Fashionista contributor Long Nguyen is the co-founder/style director of Flaunt.
Last night, after a long drive from Washington, DC--where I was visiting my friend Robin Givhan--and just prior to the start of the big rain storm, I went shopping for groceries with another friend at Trader Joe’s new mammoth store on 6th Avenue and 21st Street. On the way back, we stopped by Universal News. On the floor and wall near the entrance were the new coveted September issues, each fighting for attention.
Size is what really matters for all magazines. Because the marketing budgets are usually bigger in the fall than in the spring, these September issues indicate not only of the health of any particular publications, but the direction of print media. On the whole, this September is a giant step forward from September '09, when GDP was still in the negatives with no end in sight. Now, it’s hard to call it a recovery, as shoppers are still worried about spending on big items. Many luxury brands still depend on margins from China to supplement deficits elsewhere.
This season, I sense that fashion brands have become fiercely competitive, despite the weak economic outlook. Advertisers are spending again. From the perspective of a small and independent magazine, I can say that glossies, indies, and online publications all are relevant in different ways, which means advertisers need to reach their audience through every avenue.
But back to the glossies. “That’s a lot of looks,” my friend pointed to the Harper’s Bazaar September issue, which boasts 937 New Looks on one of its Jennifer Aniston covers. “True, but fashion is about choices and I think they're trying to convey to readers the breadth of what exists each season,” I told her.
However, I have always wondered how each publication comes up with these numbers. I am sure they're meant to impress readers, particularly those buying magazines from newsstands.
Vogue, Elle and InStyle all touted the total amount of pages their respective issues: "726 pages of Sumptuous Fall Fashion at Every Price" said Vogue, "562 pages of Must Have Dresses, Jackets and Heels," revealed Elle, and "600 pages of Fall Fashion's Best New Trends and How to Wear Them," boasts InStyle.
Harper’s Bazaar has double covers of Jennifer Aniston with one cover says "937 New Looks," Marie Claire's Mary Kate Olsen cover includes "516 New Looks for every Body & Budget," and Glamour has "587 Fall Outfits & Ideas" on its Jennifer Lopez cover.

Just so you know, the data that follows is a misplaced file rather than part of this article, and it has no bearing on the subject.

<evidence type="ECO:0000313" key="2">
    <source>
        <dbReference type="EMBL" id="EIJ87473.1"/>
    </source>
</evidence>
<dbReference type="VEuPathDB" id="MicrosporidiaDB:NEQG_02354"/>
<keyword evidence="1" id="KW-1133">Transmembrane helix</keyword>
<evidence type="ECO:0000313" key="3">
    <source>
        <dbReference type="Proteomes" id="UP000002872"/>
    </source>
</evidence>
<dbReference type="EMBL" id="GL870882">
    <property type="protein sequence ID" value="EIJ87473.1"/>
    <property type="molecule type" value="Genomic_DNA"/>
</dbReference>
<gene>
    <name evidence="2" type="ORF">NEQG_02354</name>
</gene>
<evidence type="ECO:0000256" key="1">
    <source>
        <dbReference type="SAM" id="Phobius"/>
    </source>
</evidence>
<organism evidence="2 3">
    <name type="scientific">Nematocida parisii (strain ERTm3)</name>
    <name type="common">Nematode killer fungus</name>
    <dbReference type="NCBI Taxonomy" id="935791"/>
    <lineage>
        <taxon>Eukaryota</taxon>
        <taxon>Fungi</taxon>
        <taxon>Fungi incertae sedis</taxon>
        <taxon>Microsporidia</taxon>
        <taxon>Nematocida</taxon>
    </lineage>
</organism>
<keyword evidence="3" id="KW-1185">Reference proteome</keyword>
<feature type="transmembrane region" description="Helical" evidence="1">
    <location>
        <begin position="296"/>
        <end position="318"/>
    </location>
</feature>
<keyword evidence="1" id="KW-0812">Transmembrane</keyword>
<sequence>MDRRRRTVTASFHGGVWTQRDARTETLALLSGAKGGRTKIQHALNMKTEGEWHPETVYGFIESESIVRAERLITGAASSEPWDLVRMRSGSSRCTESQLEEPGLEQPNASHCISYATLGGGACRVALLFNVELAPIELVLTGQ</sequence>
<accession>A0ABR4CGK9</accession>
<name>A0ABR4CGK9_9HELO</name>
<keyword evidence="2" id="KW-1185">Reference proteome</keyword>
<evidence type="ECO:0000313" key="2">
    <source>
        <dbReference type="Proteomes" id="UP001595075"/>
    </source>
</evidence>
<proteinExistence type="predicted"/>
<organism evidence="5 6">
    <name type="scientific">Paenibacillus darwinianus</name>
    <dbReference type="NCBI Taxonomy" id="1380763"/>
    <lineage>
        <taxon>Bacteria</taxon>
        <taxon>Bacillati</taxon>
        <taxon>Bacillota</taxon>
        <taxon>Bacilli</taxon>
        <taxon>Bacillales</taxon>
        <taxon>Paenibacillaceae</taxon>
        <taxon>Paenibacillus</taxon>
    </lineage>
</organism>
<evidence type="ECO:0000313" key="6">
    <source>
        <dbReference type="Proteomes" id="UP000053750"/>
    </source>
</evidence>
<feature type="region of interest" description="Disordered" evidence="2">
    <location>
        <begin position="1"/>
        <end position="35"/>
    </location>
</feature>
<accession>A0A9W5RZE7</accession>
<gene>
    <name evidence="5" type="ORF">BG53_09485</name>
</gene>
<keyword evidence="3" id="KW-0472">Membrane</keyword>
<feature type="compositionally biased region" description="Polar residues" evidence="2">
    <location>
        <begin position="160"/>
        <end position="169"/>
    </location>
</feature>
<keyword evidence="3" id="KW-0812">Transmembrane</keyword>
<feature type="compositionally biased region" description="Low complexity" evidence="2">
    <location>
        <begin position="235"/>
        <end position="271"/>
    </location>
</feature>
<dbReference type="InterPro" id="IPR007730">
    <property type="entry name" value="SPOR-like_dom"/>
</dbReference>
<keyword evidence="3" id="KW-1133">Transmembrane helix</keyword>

What standards are used to count the total of looks? “Pages are total for issue—and we are fine that our readers look at the ads for ideas. We know from research that in fashion magazines the ads, particularly in the big fashion issues, are important information givers to the reader; they are quite aware it’s an ad. If you look at the signatures it’s obvious it’s total book size we’re referring to,” Robbie Myers, the Editor-in-Chief of Elle, told me via email as she was out-of-town. “Editorial items are hand counted every issue when we use that number. The 'must have' line is implied... Which is to say the reader is quite aware that there are also many, many other items that are not mentioned—if we mentioned every item there would be hundreds of words on the cover. This is such standard practice among all in our set; I’ve seen it for the 20 years I’ve been in the business.”
I picked up Glamour, Bazaar and Marie Claire to perform a manual recount to see if we can come up to the number of looks on each magazine’s signature. From the cover signature tag line, I have to assume the magazines only count the looks suggested from its editorial pages. Thus, advertising pages do not figure into the counting of looks. Here are the parameters I am using to define a look in the manual recount of Glamour, Marie Claire and Harper’s Bazaar numbers:
Editorial: each model/celebrity shot on full page counts as one look; Hair, makeup and accessories are part of one look unless alternatives suggestions for hair, makeup and/or bags, jewelry are offered; two models one page count as two looks; each runway photo counts as one look; each still life counts as one look; on Table of Conent pages, each item counts as one look if the item is credited; 10 celebrities on one page counts as 10 looks only if the looks are credited; for beauty each suggestion is a look – on one page, six lipsticks items are six looks if the items are credited.
Here’s the result from three separate counts by a three person team.
Glamour: 335; 319: 334 = average = 329. A difference of 258 from the 587 looks the magazine reported, a 44% difference.
Marie Claire: 349; 341; 360 = average = 350. A difference of from the 516 looks the magazine reported, a 32% difference.
Harper’s Bazaar: 698; 676; 705 = average = 693 A difference of 244 from the 937 looks the magazine reported, a 26% difference.
Perhaps our recount may have missed certain items that the magazines counted in their tabulations.
If I recall correctly, the trend for putting the amount of looks on the cover tag lines is about a decade old. In the fall 2001, Bazaar was among the first high fashion magazines to use a number of looks on its cover--the November 2001 issue boasted "440 New Looks." While Vogue occasionally used a very modest count of looks--like "93 sensational looks" in October 2002, Vogue’s September issues normally used the total page count instead of look count. But the gold medal goes to Bazaar where the September 2008 has "1,207 New Looks."
Then again, September 2008 was the last month in the distant memory of a plentiful era.